I have written extensively in recent months about how China is heading for a very hard landing indeed (see HERE and HERE) but also how official statistics from the PRC are simply overcooked - that is to say wrong: see HERE. As each week goes by the evidence that the hard landing is accelerating appears to mount as does the rapidly emerging scale of fraud that has taken place in that country. As such I would personally be cutting my PRC exposure to nil.
What is also becoming increasingly clear is that there is a very good reason why certain Chinese enterprises have eschewed the liquid markets of Shanghai and Hong Kong (where raising money has until recently been easy) in favour of US and UK listings. That is to say that it is always better to keep investors as far away as possible from outright frauds. My golden rule with US or UK listed Chinese companies has thus been that they are a short unless there is a welter of evidence to prove otherwise but that you should never actually own such stock.
But shorting can be dangerous. That brings us to the strange case of Nasdaq listed Short Focus Media Holding Ltd (NASDAQ:FMCN) because here anyone going short at $24.51 has their downside capped at $2.49. If this unravels the upside (for a bear) could be massive. In the interests of disclosure, I should say that I was alerted to this company by a friend who is short. I have no position or financial interest in it at all.
Focus provides electronic billboards for advertising in Chinese cities and also sells advertising in cinemas across the country. Its historic accounts show that it is highly profitable, generates pots of cash and is expanding fast. And hence a Private Equity consortium, consisting of some big PE names backing Focus's chairman, has recently launched a bid at $27, valuing it at $3.5 billion. On an historic PER of 14.25 falling to 11.3 the PE firms may get a bargain but Focus says that the bid is subject to due diligence. And that is critical.
Firstly I wonder how the accelerating downturn in the Chinese economy is affecting trading. I cannot believe that it is entirely helpful - indeed, the most recent quarterlies do actually make mention of the slowdown.
But more important is the (unproven) allegation that the accounts are fraudulent. Here I quote Lieff Cabraser Heimann & Bernstein, LLP which is bringing a class action against the company. It states:
The action is brought against Focus Media and certain of its executives for violations of the Securities Exchange Act of 1934. Focus Media, a Cayman Islands corporation that maintains its principal executive offices in Hong Kong, is a multi-platform digital media company that operates a liquid crystal display ("LCD") network using audiovisual digital displays in China. It provides advertising services on displays in high traffic areas.
The action alleges that during the Class Period, defendants misrepresented and omitted material information regarding Focus Media's financial results and operations. Specifically, defendants failed to disclose that (1) Focus Media materially overstated the number of screens in its LCD network by approximately 50 percent; (2) the Company deliberately overpaid for acquisitions since 2005 in order to conceal losses; and (3) certain Focus Media insiders engaged in massive insider trading.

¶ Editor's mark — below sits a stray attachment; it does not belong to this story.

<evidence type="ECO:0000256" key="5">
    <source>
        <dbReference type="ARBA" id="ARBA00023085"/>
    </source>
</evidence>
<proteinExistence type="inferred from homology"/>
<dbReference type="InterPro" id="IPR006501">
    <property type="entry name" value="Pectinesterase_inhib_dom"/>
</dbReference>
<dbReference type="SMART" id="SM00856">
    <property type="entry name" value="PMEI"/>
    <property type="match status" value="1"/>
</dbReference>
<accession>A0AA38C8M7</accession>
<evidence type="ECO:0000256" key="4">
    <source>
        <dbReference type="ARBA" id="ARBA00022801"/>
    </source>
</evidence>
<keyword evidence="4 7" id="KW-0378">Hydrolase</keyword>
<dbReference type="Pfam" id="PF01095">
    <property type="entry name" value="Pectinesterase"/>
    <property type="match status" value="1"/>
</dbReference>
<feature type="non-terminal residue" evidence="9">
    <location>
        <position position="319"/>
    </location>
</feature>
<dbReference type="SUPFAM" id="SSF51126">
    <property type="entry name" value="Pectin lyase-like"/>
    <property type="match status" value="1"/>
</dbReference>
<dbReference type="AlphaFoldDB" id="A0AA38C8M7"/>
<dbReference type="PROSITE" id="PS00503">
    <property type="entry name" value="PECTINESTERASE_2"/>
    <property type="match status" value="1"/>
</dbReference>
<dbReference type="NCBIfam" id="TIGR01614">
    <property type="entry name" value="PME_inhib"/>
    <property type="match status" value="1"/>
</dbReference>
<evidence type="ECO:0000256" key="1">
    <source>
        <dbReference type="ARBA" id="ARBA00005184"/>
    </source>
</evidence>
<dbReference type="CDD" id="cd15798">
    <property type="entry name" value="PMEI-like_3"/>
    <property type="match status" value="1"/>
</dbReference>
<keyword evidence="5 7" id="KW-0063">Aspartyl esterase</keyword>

On November 21, 2011, research firm Muddy Waters LLC issued a report accusing Focus Media of materially overstating the number of screens currently in the Company's LCD advertising network. Muddy Waters also alleged that like Olympus Corporation, Focus Media routinely overpaid for acquisitions to conceal losses, noting that the Company had written down $1.1 billion out of $1.6 billion in acquisitions since 2005. Moreover, the report accused certain Company insiders for engaging in massive insider selling. On this news, Focus Media ADS fell $10.07 per share, or 39 percent, from its closing price on the prior trading day, November 18, 2011, to close at $15.43, on extremely heavy trading volume.
Muddy Waters has a good track record in spotting Chinese companies up to no good (Sino Forest). I have no idea whether the allegations are true or otherwise but I would imagine that the PE firms making the bid will be conducting extensive checks on the company given the risks that they would face if they were to be shown to have overpaid for a total blowup.
There are two possible outcomes here. The bid goes ahead in which case someone going short today loses $2.51 a share. Or the PE firms pull out. If that happens, however it is spun, it will - given the allegations made - be seen as disastrous and have investors heading for the exit at once without asking questions. At that stage the target price is anyone's guess but I'd settle for $10 a share as a first stop (that is two thirds of the level the day after the Muddy Waters research came out). Net assets - on the basis that the accounts are accurate - excluding intangibles are $6.65 a share.
On a risk reward basis I believe that you could do a lot worse if you are looking for a good short.